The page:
No criminal charges for Uber in fatality


Yesterday, it was announced the state attorney in Arizona will not press criminal charges against Uber around the fatality a year ago in Tempe. It is still not decided if charges will apply to the safety driver.

I have a piece on the nature of fault in the Uber crash:

No criminal charges for Uber means we learn little


"No criminal chargers"

I don't think it's fair to say that the fault was the pedestrian's under the traffic code. That's not really how the traffic code works. The traffic code states what is illegal, the pedestrian and the driver both violated it, and each violation was a but-for cause of the crash.

Arizona is a comparative negligence case, so it's likely that both sides would have been found partially at fault for that crash. What's much less clear is how much the damages on each side would be.

Perhaps you may say it's not fair for me to declare fault here, but it is the job of the police, and this is how they ruled.

There are several types of fault here:

  • Traffic code violation fault -- no ticket to the Uber or driver. Pedestrian deceased so I don't know if they even bother figuring her state
  • Criminal action -- Uber not charged, driver still pending
  • Tort action (wrongful death) -- settled, no fault admitted to.

For the first one, generally police will decide who failed to yield right of way. In this case I believe it was the pedestrian. Failure to yield is different from the failure to do you general duty to avoid hitting things that are in your ROW.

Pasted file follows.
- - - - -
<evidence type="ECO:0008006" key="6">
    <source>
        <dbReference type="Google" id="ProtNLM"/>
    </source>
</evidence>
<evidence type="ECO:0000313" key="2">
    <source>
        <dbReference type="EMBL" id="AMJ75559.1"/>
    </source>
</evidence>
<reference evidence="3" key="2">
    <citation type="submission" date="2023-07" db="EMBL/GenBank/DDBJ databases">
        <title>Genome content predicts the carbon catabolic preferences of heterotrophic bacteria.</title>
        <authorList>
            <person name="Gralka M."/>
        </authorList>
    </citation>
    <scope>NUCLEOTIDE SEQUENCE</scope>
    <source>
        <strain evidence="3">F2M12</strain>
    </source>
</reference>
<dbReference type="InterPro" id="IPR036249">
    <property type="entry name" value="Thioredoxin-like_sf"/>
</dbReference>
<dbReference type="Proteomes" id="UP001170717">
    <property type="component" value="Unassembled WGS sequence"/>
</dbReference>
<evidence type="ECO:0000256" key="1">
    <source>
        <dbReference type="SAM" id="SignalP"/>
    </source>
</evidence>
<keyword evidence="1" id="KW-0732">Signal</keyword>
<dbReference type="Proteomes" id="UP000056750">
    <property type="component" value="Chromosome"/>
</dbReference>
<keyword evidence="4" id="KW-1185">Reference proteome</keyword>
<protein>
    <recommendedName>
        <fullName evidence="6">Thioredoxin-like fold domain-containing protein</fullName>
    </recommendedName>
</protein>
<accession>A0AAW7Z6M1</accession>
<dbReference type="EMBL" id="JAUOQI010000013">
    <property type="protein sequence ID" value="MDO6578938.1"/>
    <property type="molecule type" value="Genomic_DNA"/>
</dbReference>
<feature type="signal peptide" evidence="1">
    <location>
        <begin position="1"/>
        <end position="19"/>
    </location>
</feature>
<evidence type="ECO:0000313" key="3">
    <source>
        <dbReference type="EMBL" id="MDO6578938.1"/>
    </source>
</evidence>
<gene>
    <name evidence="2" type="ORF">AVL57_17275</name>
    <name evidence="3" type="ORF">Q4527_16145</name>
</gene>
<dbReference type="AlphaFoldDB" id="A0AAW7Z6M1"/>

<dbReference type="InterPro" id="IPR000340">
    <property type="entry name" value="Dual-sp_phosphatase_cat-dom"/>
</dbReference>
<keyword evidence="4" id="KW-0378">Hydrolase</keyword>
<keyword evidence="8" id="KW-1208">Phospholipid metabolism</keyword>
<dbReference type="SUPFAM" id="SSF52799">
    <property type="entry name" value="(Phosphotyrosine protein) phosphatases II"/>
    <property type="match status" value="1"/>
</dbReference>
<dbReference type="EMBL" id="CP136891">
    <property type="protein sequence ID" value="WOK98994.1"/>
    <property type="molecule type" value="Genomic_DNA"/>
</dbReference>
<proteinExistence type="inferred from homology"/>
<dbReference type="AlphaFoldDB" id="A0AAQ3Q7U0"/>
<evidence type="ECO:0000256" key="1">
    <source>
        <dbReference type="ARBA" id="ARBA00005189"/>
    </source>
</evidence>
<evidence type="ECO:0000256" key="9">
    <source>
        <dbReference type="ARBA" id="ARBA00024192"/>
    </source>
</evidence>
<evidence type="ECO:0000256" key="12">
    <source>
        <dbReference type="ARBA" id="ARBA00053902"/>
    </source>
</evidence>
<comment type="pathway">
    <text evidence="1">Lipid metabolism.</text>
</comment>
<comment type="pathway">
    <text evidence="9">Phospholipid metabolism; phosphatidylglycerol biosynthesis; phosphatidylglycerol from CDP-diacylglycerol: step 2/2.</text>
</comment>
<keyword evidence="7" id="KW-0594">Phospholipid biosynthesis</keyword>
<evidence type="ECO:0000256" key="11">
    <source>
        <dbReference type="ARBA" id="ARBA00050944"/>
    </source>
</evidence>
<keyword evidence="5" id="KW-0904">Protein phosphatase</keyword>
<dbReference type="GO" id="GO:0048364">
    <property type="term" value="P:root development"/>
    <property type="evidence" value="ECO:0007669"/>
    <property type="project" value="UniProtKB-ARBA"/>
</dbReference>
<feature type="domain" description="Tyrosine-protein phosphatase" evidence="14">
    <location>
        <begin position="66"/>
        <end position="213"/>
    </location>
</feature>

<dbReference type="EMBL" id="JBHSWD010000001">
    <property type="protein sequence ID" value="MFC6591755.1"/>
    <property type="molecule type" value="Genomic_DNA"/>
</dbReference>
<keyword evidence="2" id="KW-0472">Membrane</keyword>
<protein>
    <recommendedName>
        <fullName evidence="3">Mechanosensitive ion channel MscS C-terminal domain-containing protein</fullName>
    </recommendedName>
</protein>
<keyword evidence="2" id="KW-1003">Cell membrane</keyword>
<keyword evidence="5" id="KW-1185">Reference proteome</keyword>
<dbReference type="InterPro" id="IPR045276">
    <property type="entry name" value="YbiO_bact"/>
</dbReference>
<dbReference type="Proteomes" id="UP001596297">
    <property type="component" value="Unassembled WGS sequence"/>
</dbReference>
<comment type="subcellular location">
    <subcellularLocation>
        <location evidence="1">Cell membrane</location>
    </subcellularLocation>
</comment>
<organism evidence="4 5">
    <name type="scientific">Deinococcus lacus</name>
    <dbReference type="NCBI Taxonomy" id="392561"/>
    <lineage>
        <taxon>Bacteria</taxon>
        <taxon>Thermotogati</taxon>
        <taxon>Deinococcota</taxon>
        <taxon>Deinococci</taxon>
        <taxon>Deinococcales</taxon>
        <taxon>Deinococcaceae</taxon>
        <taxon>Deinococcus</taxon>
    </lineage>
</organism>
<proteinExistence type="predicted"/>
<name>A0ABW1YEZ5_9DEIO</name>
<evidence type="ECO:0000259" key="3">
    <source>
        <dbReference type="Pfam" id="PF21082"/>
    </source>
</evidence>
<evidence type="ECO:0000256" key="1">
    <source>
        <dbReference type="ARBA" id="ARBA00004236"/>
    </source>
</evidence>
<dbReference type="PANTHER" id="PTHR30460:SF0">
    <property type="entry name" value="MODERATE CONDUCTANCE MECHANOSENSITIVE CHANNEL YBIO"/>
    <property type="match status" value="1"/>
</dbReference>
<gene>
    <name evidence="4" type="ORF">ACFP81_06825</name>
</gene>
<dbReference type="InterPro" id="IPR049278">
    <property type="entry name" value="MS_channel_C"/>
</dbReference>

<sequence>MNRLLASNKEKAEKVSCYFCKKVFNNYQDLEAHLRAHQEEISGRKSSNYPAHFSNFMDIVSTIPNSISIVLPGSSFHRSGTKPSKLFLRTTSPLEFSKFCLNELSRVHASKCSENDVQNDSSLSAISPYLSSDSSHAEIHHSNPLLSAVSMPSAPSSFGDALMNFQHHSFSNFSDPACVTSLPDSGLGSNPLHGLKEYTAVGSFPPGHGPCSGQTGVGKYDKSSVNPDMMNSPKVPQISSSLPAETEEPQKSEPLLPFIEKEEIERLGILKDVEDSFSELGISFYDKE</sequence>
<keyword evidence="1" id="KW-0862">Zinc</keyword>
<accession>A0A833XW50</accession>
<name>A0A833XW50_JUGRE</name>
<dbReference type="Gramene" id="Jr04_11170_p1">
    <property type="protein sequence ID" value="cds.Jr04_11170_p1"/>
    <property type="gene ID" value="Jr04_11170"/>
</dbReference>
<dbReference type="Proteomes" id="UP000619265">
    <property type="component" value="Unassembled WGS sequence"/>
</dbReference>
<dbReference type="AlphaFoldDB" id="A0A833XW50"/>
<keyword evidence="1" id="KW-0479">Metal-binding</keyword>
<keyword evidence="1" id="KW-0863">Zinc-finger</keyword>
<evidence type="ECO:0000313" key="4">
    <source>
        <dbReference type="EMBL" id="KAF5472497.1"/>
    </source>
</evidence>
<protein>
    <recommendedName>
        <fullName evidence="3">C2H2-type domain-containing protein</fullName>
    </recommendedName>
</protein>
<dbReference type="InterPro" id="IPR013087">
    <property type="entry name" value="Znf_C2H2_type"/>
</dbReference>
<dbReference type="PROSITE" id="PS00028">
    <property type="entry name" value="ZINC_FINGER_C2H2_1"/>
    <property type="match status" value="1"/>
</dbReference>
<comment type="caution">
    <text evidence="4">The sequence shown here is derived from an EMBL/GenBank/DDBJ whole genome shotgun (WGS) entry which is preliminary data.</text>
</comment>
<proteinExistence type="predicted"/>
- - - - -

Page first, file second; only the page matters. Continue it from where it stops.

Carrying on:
I should have used the word "correct" instead of fair.

The police ruled on who was at fault? Do you have a link for that? I vaguely remember the police releasing an initial statement that later was shown to be incorrect. Something about the pedestrian popping out of nowhere. Some googling says that they later issued a more than 300 page report that "indicate police are seeking manslaughter charges against Vasquez."

"Traffic code violation fault -- no ticket to the Uber or driver." I don't see any reason why Uber would get a ticket. The driver should get a ticket, and probably will. It will likely be a criminal traffic code violation. (Arizona has both civil traffic violations and criminal traffic violations, with the more serious ones being criminal.) Reckless driving (a criminal misdemeanor) seems to make sense, though it wouldn't be an easy case, because of the "self-driving" aspect. I don't believe Arizona had a distracted driving statute at the time of the crash. That would have been easier to prosecute.

"For the first one, generally police will decide who failed to yield right of way." Are you sure about that? That's not necessarily true here; especially when there's a fatality. And the decision is certainly not made at the scene of the homicide. I fully expect the driver of the Uber vehicle to be issued a citation.


"'This crash would not have occurred if Vasquez would have been monitoring the vehicle and roadway conditions and was not distracted,' the [police] report stated." That doesn't sound like "not at fault" to me.

That cases around the failure to not hit somebody unlawfully in your ROW are quite rare. Do the police plan anything more? I thought the only thing left was the state attorney considering criminal charges for the driver. (This would be over the video watching which would be reckless, not over the vehicle code.)